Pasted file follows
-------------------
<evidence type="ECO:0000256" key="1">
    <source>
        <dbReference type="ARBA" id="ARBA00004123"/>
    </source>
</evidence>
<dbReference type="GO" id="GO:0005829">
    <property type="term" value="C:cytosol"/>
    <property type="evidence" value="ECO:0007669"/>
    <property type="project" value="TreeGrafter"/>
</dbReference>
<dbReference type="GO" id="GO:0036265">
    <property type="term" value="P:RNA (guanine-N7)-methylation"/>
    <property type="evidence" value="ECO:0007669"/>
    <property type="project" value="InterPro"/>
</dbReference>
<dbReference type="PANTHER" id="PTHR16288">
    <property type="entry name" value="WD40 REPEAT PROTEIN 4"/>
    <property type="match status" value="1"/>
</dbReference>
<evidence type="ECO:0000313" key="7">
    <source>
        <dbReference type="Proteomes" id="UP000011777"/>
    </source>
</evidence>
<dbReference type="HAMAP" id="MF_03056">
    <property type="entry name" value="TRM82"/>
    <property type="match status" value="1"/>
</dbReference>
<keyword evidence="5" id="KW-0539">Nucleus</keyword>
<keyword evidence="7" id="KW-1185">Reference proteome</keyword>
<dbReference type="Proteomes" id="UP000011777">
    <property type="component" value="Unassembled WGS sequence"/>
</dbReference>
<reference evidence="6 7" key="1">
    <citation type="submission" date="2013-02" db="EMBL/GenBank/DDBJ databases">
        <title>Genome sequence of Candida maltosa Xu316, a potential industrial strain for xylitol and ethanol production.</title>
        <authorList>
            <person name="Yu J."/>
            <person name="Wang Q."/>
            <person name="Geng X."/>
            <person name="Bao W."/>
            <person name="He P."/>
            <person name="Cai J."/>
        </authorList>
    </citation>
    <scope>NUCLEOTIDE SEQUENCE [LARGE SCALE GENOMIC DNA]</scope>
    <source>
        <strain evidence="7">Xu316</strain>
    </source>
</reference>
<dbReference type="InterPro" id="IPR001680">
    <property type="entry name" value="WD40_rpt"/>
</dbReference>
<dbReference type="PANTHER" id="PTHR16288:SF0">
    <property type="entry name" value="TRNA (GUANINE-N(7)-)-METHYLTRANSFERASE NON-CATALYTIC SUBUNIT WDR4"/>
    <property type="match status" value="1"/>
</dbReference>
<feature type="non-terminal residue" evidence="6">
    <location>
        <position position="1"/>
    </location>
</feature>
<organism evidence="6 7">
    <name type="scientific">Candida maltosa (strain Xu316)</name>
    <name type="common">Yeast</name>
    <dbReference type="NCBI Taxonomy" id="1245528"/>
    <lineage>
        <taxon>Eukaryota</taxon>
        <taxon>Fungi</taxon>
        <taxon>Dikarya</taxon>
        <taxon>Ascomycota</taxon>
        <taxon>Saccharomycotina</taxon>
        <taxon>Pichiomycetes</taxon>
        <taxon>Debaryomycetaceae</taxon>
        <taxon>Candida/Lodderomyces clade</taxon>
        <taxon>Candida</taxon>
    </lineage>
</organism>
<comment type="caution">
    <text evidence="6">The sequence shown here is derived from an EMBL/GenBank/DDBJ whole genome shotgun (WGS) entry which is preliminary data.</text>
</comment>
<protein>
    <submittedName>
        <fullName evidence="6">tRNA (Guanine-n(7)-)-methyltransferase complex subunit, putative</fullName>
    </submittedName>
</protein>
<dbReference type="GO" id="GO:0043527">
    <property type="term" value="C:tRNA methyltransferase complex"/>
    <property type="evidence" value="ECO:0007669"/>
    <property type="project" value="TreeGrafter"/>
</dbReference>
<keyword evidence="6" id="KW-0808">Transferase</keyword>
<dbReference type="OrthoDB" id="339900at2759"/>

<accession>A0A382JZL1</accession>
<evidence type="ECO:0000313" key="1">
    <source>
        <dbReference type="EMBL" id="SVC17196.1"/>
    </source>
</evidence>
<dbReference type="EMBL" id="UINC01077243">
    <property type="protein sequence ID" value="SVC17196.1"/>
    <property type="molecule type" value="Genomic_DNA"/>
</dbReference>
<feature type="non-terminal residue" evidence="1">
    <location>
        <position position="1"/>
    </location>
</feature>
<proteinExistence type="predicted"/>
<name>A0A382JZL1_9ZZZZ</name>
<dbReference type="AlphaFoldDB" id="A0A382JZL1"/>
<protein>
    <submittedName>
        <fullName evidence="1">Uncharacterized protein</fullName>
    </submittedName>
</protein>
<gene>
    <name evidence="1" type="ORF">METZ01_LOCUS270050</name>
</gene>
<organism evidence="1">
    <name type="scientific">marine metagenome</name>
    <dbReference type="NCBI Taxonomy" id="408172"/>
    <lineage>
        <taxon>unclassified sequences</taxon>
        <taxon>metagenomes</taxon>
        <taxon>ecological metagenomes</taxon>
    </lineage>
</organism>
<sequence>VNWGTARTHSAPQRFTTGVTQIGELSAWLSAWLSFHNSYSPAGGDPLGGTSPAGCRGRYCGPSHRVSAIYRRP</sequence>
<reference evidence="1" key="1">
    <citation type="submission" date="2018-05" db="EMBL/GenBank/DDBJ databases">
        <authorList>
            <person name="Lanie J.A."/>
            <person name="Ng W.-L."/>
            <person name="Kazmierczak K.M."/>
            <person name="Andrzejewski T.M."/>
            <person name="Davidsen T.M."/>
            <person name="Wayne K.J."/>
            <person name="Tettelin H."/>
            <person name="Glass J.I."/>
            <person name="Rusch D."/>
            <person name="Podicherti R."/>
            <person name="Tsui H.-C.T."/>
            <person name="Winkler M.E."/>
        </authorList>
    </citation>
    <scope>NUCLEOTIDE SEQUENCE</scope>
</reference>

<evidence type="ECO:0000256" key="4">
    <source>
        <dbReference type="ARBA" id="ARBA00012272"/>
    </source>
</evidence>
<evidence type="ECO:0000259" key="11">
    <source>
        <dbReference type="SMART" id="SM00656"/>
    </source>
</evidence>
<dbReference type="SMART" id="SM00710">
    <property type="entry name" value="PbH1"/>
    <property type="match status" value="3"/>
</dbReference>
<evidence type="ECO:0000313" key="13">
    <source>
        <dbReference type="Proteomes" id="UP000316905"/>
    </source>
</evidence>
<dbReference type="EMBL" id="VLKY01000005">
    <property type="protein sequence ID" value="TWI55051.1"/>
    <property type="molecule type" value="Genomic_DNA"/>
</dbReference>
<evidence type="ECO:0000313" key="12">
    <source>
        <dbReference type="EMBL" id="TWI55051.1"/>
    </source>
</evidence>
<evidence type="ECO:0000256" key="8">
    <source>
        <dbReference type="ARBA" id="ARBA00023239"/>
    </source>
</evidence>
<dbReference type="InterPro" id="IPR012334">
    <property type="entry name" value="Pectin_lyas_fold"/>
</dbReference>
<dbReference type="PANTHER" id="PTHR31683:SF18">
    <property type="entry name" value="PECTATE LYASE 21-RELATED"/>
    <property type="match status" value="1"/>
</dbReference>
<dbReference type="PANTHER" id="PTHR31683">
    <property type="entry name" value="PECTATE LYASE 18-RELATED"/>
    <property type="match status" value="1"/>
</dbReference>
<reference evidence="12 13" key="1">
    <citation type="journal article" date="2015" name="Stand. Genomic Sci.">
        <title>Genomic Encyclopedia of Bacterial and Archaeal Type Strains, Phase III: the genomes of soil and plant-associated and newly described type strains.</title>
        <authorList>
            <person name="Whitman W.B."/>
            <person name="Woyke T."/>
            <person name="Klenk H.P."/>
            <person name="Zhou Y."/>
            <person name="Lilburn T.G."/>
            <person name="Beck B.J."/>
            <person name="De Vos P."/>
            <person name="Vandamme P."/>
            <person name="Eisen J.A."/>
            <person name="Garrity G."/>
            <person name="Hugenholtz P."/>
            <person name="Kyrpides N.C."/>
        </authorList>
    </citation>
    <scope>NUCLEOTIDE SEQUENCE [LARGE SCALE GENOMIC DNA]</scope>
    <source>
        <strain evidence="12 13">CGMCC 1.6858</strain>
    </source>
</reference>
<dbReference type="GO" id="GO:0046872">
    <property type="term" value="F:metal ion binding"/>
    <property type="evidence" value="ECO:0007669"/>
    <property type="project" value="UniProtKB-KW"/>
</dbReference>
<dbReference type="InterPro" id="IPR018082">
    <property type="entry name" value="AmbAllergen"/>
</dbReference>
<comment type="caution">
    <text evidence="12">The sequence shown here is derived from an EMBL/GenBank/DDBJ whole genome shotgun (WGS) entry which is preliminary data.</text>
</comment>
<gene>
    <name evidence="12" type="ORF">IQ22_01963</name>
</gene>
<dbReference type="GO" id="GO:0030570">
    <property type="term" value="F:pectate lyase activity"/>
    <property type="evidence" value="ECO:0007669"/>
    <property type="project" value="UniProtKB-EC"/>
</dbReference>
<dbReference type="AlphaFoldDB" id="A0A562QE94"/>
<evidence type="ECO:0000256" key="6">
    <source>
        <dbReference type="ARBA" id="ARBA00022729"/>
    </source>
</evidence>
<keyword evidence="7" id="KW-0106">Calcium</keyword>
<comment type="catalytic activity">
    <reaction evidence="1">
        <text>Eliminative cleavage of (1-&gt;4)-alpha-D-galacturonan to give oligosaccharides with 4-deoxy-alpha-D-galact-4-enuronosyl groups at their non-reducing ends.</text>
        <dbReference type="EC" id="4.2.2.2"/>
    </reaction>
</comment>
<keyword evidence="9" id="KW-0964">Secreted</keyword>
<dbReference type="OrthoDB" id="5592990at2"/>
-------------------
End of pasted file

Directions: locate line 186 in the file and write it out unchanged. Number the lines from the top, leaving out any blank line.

    <property type="entry name" value="PECTATE LYASE 21-RELATED"/>